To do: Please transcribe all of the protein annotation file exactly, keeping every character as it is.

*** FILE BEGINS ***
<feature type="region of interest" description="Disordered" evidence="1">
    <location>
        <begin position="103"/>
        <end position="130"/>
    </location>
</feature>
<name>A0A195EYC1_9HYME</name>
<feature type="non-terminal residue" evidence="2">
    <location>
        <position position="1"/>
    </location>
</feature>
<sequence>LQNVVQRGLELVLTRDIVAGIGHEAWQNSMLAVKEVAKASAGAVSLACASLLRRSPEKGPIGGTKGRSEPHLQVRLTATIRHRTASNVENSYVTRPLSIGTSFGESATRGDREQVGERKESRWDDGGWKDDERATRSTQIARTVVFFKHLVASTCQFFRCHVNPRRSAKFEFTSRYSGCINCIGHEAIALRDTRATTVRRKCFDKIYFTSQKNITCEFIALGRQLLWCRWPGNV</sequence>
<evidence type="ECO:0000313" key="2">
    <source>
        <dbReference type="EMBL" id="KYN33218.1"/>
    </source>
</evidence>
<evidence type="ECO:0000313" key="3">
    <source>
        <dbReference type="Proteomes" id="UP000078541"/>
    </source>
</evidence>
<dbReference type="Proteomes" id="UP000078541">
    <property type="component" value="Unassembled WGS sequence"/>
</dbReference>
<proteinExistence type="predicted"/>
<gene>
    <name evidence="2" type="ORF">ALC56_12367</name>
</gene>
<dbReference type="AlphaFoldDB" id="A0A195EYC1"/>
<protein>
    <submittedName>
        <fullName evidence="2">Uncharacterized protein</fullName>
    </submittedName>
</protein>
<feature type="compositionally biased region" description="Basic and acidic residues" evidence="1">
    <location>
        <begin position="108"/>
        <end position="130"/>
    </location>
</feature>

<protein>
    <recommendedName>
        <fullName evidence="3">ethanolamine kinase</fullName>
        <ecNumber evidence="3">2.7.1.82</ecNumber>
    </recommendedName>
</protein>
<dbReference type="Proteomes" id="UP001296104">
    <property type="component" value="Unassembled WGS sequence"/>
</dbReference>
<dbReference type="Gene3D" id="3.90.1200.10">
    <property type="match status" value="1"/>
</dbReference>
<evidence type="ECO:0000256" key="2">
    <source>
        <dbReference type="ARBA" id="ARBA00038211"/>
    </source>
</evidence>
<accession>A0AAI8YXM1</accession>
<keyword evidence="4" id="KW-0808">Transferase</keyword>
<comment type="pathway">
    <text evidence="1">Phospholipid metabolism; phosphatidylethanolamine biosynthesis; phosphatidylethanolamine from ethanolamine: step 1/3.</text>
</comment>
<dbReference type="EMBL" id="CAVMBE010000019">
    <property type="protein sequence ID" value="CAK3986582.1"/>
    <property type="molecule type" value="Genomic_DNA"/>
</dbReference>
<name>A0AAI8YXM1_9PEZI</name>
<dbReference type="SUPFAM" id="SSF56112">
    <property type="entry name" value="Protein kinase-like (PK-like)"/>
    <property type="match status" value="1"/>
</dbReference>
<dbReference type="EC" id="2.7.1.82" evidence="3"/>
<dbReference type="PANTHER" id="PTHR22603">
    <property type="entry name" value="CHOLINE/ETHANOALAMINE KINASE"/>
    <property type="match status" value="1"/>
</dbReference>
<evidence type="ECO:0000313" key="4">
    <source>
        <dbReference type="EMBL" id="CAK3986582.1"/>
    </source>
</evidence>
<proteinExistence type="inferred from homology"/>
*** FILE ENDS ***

<feature type="region of interest" description="Disordered" evidence="1">
    <location>
        <begin position="103"/>
        <end position="130"/>
    </location>
</feature>
<name>A0A195EYC1_9HYME</name>
<feature type="non-terminal residue" evidence="2">
    <location>
        <position position="1"/>
    </location>
</feature>
<sequence>LQNVVQRGLELVLTRDIVAGIGHEAWQNSMLAVKEVAKASAGAVSLACASLLRRSPEKGPIGGTKGRSEPHLQVRLTATIRHRTASNVENSYVTRPLSIGTSFGESATRGDREQVGERKESRWDDGGWKDDERATRSTQIARTVVFFKHLVASTCQFFRCHVNPRRSAKFEFTSRYSGCINCIGHEAIALRDTRATTVRRKCFDKIYFTSQKNITCEFIALGRQLLWCRWPGNV</sequence>
<evidence type="ECO:0000313" key="2">
    <source>
        <dbReference type="EMBL" id="KYN33218.1"/>
    </source>
</evidence>
<evidence type="ECO:0000313" key="3">
    <source>
        <dbReference type="Proteomes" id="UP000078541"/>
    </source>
</evidence>
<dbReference type="Proteomes" id="UP000078541">
    <property type="component" value="Unassembled WGS sequence"/>
</dbReference>
<proteinExistence type="predicted"/>
<gene>
    <name evidence="2" type="ORF">ALC56_12367</name>
</gene>
<dbReference type="AlphaFoldDB" id="A0A195EYC1"/>
<protein>
    <submittedName>
        <fullName evidence="2">Uncharacterized protein</fullName>
    </submittedName>
</protein>
<feature type="compositionally biased region" description="Basic and acidic residues" evidence="1">
    <location>
        <begin position="108"/>
        <end position="130"/>
    </location>
</feature>

<protein>
    <recommendedName>
        <fullName evidence="3">ethanolamine kinase</fullName>
        <ecNumber evidence="3">2.7.1.82</ecNumber>
    </recommendedName>
</protein>
<dbReference type="Proteomes" id="UP001296104">
    <property type="component" value="Unassembled WGS sequence"/>
</dbReference>
<dbReference type="Gene3D" id="3.90.1200.10">
    <property type="match status" value="1"/>
</dbReference>
<evidence type="ECO:0000256" key="2">
    <source>
        <dbReference type="ARBA" id="ARBA00038211"/>
    </source>
</evidence>
<accession>A0AAI8YXM1</accession>
<keyword evidence="4" id="KW-0808">Transferase</keyword>
<comment type="pathway">
    <text evidence="1">Phospholipid metabolism; phosphatidylethanolamine biosynthesis; phosphatidylethanolamine from ethanolamine: step 1/3.</text>
</comment>
<dbReference type="EMBL" id="CAVMBE010000019">
    <property type="protein sequence ID" value="CAK3986582.1"/>
    <property type="molecule type" value="Genomic_DNA"/>
</dbReference>
<name>A0AAI8YXM1_9PEZI</name>
<dbReference type="SUPFAM" id="SSF56112">
    <property type="entry name" value="Protein kinase-like (PK-like)"/>
    <property type="match status" value="1"/>
</dbReference>
<dbReference type="EC" id="2.7.1.82" evidence="3"/>
<dbReference type="PANTHER" id="PTHR22603">
    <property type="entry name" value="CHOLINE/ETHANOALAMINE KINASE"/>
    <property type="match status" value="1"/>
</dbReference>
<evidence type="ECO:0000313" key="4">
    <source>
        <dbReference type="EMBL" id="CAK3986582.1"/>
    </source>
</evidence>
<proteinExistence type="inferred from homology"/>